The Australian agricultural sector is poised to smash production value records this year, with our pandemic-defying farmers propelling the sector to $73 billion.

Minister for Agriculture and Northern Australia David Littleproud said the ABARES’s Agricultural Commodities: September Quarter report shows that farming has grown by 1.3 per cent in the last quarter.

“That may not sound like much, but we are dealing in unprecedented economic times, and plenty of industries in Australia haven’t been lucky enough to see that kind of growth,” Minister Littleproud said.

“This is a year to be proud of. It shows just how strong the agriculture sector is, despite the uncertainty of a global pandemic.

“We’re looking at our second good year in a row, with a bumper crop harvest, international demand for our produce and a strong market for livestock.”

Member for Barker Tony Pasin said two good years in a row had lifted optimism in regional Australia.

“During the pandemic our farmers have been quietly going on about their business producing the best food and fibre in the World.”

“We’ve got all our ducks in a row for a record year. Not only are we looking at a bumper harvest for winter crop, but there are also higher prices and greater demand for oilseeds and grains,” said Mr Pasin.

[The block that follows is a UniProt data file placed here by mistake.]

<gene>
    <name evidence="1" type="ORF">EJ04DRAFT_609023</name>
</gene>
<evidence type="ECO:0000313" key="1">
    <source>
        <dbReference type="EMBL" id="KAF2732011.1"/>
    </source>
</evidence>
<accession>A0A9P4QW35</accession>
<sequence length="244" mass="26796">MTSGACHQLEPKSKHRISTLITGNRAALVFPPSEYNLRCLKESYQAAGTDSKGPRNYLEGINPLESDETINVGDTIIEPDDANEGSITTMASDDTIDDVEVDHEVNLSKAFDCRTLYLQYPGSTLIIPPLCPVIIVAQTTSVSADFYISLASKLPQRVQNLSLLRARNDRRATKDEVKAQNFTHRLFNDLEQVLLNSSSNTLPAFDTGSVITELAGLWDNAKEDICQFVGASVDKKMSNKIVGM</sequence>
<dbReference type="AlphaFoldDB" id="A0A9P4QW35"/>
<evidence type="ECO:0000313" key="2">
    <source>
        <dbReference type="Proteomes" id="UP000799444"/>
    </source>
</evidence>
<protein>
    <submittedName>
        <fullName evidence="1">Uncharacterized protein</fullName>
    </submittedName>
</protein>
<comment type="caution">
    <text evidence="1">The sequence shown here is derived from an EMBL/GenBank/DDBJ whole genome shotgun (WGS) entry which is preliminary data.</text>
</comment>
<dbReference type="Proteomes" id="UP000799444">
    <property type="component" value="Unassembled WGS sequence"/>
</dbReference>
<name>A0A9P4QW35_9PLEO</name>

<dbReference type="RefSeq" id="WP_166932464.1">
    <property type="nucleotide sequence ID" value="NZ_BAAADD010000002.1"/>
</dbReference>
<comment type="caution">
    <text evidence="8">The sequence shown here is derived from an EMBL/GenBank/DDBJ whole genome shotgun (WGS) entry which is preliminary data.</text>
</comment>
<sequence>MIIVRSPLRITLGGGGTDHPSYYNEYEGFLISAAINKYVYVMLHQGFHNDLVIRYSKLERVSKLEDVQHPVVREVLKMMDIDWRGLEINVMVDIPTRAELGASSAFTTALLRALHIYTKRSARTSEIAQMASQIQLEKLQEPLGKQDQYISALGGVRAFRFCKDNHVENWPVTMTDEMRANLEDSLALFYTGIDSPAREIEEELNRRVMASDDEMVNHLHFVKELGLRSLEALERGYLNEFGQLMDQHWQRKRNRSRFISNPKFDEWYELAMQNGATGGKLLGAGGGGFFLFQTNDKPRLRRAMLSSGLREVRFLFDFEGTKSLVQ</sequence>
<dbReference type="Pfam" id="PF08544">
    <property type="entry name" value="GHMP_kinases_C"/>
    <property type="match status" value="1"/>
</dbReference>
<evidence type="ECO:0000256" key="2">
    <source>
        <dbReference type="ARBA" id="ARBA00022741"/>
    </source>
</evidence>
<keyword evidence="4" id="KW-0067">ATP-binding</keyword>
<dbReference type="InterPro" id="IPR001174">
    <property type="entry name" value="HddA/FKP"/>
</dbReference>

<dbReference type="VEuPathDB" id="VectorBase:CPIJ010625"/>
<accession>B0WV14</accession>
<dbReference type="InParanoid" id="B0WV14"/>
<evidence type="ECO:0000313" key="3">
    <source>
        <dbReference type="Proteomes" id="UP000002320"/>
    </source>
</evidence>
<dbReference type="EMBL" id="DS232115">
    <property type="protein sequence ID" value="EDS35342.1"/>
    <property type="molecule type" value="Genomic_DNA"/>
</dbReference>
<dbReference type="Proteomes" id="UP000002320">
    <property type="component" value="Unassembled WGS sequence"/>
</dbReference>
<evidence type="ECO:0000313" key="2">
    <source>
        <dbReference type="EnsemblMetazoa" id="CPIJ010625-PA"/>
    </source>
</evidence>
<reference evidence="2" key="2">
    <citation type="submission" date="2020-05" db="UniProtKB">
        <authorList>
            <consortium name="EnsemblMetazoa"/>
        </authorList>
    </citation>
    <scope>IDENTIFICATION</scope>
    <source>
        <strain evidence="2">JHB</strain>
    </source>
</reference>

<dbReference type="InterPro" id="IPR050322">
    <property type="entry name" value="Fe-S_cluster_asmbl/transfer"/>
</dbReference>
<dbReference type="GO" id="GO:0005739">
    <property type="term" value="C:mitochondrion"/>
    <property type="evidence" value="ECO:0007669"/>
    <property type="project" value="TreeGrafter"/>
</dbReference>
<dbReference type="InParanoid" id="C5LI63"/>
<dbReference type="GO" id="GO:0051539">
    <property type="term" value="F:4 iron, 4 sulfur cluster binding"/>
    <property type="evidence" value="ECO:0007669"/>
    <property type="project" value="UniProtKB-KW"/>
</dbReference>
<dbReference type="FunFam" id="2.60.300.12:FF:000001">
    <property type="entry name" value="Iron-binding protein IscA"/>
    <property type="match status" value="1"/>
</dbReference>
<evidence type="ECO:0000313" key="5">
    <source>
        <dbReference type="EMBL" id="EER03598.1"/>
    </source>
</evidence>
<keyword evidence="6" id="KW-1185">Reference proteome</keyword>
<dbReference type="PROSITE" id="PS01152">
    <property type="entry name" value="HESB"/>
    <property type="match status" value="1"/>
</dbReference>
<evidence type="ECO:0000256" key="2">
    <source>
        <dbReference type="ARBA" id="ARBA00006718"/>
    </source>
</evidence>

“We are also seeing real confidence in the meat sector with herd rebuilding and re-stocking gathering pace, as well as seeing string export demand for wool and dairy.”

“Farmgate value of horticultural production is forecast to reach a record $12.4 billion in 2021–22, which prices of fruit and vegetables to remain high in 2021–22 due to labour shortages and elevated household demand.”

“It’s not all smooth sailing. COVID-19 continues to provide challenges for international trade, although we are working as a government to do what we gain to boost international trade.”

“We have listened to concerns about labour shortages and we are progressing the Agricultural Visa to make sure that we can get the fruit picked and the veggies out of the ground.”

“Australians backed our farmers during the tough years of drought we are now seeing those very farmers help the Australian community and Australian economy through and beyond the pandemic.” Mr Pasin said.